Agnes Houston shares how her dementia diagnosis disrupted her sensory experience
When Agnes Houston was first diagnosed with early onset dementia 13 years ago at the age of 57, she knew that memory loss was inevitable, but she didn’t expect her sensory experience to be disrupted. Early into her diagnoses, Houston started experiencing intense changes with her vision, hearing, taste and other senses — she was constantly hit with a sensory overload that made coping with dementia even more difficult than she’d imagined.
Not getting answers from her doctors, Houston took to learning more about how dementia can affect one’s senses, earning a Churchill Fellowship research grant to travel from her home in the U.K. to explore the topic in Canada and Ireland. This spring, Houston published a book titled Talking Sense: Living with Sensory Changes and Dementia, co-written by Dr. Julie Christie. Here, Houston explains how sensory changes can confuse and overwhelm people living with dementia, often affecting their ability to socialize and enjoy life.
Q | In your experience, are most people unaware that dementia can affect people’s senses in addition to memory?
A | I’ve found that professionals in both the vision field and the auditory field don’t know that people with dementia can have sensory issues. The professionals and nurses in the dementia world aren’t knowledgeable about it either. That’s what made me go on this quest — I was being told by the professionals who were looking after my dementia that my sensory issues had nothing to do with dementia. But I was meeting other people with dementia and they were having similar symptoms and getting no help, so I knew that something wasn’t right.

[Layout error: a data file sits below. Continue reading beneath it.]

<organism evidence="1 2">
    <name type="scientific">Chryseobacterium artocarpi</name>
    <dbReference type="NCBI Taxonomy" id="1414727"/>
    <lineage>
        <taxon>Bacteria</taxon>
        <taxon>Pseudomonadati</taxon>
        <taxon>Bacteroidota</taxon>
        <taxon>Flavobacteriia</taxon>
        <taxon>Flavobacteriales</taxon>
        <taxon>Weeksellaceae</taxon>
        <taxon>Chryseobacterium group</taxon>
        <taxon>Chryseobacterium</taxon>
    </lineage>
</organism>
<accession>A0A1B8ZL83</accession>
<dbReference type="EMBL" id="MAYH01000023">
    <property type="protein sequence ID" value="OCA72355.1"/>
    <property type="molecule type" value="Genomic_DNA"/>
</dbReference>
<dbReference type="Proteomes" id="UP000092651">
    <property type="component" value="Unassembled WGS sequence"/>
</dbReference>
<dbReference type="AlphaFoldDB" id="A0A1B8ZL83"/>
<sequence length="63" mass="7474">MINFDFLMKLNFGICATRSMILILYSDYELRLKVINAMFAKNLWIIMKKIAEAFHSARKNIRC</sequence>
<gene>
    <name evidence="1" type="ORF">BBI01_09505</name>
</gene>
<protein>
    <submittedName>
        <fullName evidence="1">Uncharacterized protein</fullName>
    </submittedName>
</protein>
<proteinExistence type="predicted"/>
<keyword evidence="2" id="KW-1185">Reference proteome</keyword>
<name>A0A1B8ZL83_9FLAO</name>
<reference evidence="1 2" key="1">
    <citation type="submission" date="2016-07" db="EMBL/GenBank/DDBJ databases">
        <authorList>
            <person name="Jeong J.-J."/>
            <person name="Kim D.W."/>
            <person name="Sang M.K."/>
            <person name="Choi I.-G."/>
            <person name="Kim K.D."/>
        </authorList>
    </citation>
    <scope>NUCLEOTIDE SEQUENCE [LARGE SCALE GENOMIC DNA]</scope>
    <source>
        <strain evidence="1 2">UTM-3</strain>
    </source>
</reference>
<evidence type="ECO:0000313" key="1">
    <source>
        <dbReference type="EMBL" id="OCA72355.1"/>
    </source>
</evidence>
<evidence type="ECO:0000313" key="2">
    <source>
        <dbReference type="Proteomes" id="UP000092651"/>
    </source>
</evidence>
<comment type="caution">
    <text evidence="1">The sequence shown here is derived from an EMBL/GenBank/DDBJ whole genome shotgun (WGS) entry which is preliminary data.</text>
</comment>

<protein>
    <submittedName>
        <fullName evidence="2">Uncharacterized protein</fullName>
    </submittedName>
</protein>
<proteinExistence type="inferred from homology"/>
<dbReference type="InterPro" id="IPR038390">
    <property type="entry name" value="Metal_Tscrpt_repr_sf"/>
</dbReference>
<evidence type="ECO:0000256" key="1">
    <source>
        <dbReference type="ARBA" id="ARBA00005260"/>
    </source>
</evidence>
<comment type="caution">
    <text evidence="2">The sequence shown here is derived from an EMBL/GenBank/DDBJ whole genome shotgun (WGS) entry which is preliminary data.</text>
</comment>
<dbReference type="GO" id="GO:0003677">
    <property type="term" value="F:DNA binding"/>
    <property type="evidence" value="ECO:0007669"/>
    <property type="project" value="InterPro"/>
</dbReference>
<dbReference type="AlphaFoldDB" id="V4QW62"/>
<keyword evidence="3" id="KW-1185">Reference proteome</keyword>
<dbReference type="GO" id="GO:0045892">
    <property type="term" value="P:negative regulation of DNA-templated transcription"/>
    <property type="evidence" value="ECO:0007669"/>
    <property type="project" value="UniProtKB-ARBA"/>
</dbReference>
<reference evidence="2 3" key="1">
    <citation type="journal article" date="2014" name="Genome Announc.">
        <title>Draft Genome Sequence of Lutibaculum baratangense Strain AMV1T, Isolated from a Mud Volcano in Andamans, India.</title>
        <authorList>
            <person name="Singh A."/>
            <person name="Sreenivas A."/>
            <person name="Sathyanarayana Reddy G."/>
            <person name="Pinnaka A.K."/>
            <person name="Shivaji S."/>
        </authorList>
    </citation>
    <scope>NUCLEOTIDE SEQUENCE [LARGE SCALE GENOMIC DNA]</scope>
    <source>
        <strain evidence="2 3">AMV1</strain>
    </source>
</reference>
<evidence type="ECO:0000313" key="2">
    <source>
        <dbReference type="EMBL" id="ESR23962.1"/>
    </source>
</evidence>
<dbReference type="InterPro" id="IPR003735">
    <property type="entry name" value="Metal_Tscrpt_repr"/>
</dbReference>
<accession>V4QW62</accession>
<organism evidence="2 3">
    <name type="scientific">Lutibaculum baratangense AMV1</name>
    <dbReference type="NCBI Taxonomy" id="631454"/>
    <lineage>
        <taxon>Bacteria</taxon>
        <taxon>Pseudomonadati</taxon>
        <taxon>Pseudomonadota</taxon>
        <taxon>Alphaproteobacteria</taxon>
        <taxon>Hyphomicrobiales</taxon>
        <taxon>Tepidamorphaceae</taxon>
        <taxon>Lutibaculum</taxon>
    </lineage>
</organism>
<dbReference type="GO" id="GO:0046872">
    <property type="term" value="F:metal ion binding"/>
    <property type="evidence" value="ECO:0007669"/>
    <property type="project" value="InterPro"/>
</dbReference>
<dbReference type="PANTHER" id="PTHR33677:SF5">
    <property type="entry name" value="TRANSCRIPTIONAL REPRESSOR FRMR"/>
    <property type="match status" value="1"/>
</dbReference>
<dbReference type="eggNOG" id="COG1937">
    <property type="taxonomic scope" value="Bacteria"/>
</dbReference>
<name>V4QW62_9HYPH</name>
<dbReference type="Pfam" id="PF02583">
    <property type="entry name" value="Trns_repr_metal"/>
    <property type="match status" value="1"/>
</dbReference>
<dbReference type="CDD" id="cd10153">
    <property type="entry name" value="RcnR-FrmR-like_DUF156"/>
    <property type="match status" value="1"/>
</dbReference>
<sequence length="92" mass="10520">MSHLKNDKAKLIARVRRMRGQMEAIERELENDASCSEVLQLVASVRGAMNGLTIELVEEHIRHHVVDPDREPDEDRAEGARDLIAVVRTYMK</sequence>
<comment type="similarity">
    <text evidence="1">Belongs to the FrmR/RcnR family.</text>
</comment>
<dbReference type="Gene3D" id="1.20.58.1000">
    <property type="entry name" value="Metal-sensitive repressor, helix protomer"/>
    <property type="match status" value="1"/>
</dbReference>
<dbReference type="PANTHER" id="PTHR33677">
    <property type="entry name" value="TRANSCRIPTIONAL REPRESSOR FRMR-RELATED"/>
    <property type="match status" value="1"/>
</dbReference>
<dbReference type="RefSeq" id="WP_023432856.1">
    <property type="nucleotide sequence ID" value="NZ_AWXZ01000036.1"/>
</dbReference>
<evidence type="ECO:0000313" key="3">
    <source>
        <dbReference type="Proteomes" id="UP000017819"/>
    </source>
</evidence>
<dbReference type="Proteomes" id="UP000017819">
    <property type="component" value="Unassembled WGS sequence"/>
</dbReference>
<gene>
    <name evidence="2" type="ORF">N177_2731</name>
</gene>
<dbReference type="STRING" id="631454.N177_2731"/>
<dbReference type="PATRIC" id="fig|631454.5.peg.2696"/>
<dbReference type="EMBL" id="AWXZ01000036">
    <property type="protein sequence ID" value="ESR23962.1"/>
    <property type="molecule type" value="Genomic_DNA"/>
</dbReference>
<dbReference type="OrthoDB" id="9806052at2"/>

Q | How do these sensory changes affect day-to-day life?
A | It’s sensory overload — the brain is being forced to make sense of too much. Crossing the road is a challenge, for example. Alongside the noisy traffic, the weather and environment make it difficult to judge the speed of traffic and I’ve been bumped by a car. Going into noisy environments like diners or cafés is difficult because the scraping of chairs on hard surfaces, the coffee percolators, and the chatter and music build up and I cannot think. These experiences were making me isolate myself and I was losing connection to family gatherings, coffee times with my gym buddies, and my ties to my neighbourhood and local community.
Q | Dementia always requires people to make many adjustments to their lives. What are some adjustments that are related specifically to these sensory issues?
A | I use adaptations and aids. My audiologist made me a mould for my ear — it’s like putting your hands over your ears and takes away a lot of the noise. I also got noise-cancellation headphones, which help with conversations. If I go to a restaurant, I’ll ask them if they’ve got a quiet place, and tell them why. If you’re caring for someone, phone up and ask when the quietest time is and book a quiet table. That way you’re creating a safe environment to have a family meal or a nice meal with your pal. For sensory changes related to taste and [resulting] food likes and dislikes, I keep a food diary. I try to have fun with it and when I go out for coffee, I’ll try different drinks to see if I could expand my choices. That helps me feel like I have some control over it.
Q | What can health-care professionals do to support people living with sensory changes?
A | Professionals need to listen to the person with dementia and discuss what action they can take so that the person can live the life they want to. I’ve been dealing with this for 13 years now, and when I started, I felt like the lone voice, but I’m not the lone voice anymore. We just need the research done to back it up — that’s the next step, research to prove that this is what we’re going through. [ ]
To learn more about sensory changes related to the dementia experience, you can access a free, downloadable copy of Talking Sense at dementiacentre.com.
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